Mahzarin R. Banaji
Richard Clarke Cabot Professor of Social Ethics, Faculty of Arts and Sciences

To B.F. Skinner, the observables of behavior — whether it be the measurable peck of a pigeon’s beak or the bar press of a rat’s paw — constituted the only legitimate foundation on which a science of psychology could be built.

The Harvard professor emphasized the importance of “orderly data” and repeatedly refined his methods in order to make for systematic evidence. His methods, the most famous of which is the eponymous Skinner box, enabled the precise timing of events and the objective recording of responses, giving psychology the paraphernalia typical of the older natural sciences.

In understanding why any organism behaves the way it does, Skinner saw no place for dwelling on a person’s “intentions” or “goals.” For him, it was outward behavior and its environment that mattered. His most important contribution to psychological science was the concept of reinforcement, formalized in his principles of operant conditioning (in contrast to Ivan Pavlov’s principles of classical conditioning, which along with J.B. Watson’s extreme environmentalism strongly influenced his own thinking).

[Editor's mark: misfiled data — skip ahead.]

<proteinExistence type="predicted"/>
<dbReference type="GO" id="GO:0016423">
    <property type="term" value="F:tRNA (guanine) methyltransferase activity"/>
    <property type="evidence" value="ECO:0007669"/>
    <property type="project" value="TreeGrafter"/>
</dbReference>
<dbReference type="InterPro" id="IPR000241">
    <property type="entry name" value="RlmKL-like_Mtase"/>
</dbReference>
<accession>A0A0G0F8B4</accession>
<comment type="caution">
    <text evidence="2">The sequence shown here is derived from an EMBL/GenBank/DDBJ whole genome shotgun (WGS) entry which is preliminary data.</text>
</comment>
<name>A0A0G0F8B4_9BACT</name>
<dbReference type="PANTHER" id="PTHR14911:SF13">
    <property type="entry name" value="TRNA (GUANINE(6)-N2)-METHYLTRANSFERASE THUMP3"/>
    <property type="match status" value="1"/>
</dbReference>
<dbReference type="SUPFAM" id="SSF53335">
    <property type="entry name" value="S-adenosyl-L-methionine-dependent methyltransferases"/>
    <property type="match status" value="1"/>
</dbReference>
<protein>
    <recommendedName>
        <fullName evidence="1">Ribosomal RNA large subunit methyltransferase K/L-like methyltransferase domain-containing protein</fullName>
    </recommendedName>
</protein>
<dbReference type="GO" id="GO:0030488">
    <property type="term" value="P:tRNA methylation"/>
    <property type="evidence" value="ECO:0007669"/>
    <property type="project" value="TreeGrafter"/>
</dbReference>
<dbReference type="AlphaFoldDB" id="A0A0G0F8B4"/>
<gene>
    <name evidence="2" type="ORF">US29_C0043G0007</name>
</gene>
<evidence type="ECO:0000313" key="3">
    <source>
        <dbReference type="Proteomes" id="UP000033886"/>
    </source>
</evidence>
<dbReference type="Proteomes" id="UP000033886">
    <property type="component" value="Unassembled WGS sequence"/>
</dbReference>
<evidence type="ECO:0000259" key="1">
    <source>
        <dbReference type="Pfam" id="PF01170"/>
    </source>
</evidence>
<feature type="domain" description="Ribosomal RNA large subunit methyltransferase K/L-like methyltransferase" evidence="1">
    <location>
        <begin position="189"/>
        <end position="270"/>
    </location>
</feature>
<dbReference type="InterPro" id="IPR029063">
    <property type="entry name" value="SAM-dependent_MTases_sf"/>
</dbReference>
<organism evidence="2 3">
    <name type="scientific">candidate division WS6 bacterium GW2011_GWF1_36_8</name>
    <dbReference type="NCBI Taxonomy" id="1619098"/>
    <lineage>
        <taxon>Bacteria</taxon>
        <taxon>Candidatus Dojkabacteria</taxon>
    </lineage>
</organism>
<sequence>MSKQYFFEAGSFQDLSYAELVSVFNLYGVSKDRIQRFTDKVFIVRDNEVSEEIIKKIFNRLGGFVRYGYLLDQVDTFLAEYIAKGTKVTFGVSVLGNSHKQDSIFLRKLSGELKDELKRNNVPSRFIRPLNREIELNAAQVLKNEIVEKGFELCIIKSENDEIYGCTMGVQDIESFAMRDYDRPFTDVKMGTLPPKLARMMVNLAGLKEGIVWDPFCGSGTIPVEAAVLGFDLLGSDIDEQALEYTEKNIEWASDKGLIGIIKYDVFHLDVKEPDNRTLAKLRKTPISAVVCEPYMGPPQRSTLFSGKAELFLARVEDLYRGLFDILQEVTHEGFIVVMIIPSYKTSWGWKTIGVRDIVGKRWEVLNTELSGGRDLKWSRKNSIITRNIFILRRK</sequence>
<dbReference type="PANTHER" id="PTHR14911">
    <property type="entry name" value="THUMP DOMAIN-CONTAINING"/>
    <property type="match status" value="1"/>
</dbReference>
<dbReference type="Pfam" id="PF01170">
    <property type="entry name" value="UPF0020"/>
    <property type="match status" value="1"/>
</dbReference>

Behavior increases in probability when its outcomes are reinforced. In other words, a behavior such as a smile or even a complex pattern of behavior (e.g., superstitious behavior) occurs because similar previous responses have been rewarded in particular contexts. Of course, behavior had to be broken down into smaller steps to achieve optimal reinforcement, and each step had to receive feedback to shape new and highly complex strings of behavior.

By Skinner’s standard, very little of today’s science of psychology would be regarded as scientifically legitimate. Looking at the human mind itself, which has been psychology’s primary focus since the cognitive revolution, simply horrified him. But while psychology has moved in new directions, Skinnerian procedures have been effectively applied to the understanding and modification of human behavior in contexts such as industry, business, government, education, prisons, and mental institutions. His work also provided insight into methods by which children are raised, with specific applications to attachment and separation distress, crying, imitation, social referencing, and the acquisition of skills.

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